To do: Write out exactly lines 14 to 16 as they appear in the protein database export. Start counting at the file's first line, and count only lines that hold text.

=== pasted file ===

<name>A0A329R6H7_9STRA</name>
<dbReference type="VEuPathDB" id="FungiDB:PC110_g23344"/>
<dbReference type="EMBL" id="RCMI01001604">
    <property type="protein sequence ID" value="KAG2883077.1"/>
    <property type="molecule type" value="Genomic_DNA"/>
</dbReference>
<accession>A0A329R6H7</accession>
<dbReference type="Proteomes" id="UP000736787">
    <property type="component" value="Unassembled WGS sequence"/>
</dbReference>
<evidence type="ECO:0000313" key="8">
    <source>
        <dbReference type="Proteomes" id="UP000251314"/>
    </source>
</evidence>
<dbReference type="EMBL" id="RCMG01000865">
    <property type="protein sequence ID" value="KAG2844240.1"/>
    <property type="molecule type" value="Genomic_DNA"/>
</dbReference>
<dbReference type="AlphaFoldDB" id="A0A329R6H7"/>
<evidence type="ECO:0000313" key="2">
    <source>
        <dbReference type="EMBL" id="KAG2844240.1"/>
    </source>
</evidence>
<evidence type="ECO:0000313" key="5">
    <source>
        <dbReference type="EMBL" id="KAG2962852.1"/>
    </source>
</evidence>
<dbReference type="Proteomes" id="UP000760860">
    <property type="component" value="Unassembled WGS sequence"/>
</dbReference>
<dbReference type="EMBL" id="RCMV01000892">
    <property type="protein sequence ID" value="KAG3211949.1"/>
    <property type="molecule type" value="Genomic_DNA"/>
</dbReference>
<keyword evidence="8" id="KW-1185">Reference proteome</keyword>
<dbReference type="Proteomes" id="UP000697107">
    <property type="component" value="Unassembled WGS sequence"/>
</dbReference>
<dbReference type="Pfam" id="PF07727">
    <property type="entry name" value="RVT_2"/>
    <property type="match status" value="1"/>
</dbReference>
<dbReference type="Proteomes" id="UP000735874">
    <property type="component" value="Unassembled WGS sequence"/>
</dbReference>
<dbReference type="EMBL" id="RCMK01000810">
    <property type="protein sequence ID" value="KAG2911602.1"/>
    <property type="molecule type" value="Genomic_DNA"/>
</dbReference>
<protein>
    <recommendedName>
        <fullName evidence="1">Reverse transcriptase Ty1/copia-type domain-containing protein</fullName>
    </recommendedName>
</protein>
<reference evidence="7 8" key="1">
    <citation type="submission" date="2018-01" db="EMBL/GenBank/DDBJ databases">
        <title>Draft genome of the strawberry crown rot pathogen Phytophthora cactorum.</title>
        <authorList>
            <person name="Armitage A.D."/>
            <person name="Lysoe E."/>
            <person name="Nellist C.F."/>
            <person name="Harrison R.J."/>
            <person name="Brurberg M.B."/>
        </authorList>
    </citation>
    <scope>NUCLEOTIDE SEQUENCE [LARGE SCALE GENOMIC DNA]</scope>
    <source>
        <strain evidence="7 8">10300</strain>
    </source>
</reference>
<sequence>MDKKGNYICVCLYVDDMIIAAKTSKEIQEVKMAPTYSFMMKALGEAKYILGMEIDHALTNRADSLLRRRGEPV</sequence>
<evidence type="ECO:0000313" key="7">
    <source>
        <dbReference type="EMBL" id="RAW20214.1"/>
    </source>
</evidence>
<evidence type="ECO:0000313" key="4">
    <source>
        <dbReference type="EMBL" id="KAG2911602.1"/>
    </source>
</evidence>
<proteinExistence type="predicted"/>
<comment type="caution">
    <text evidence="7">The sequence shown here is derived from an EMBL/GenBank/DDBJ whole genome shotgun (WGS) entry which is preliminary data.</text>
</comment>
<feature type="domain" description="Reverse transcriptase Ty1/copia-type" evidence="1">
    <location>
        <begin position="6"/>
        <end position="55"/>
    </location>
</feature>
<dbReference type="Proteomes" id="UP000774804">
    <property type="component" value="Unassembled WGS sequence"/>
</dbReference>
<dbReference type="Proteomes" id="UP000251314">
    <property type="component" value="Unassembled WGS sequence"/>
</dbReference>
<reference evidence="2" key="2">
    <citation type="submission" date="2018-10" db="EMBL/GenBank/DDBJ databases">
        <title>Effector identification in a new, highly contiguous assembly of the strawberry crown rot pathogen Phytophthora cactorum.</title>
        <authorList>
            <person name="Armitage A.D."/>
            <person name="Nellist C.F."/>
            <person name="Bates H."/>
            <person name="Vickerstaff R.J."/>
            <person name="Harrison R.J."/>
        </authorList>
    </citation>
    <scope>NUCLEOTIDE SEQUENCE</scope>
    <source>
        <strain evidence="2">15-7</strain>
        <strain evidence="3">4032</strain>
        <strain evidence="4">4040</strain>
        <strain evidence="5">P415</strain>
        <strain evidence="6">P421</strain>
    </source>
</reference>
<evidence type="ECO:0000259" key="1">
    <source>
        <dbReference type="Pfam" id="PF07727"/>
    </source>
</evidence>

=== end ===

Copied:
    </source>
</evidence>
<dbReference type="EMBL" id="RCMG01000865">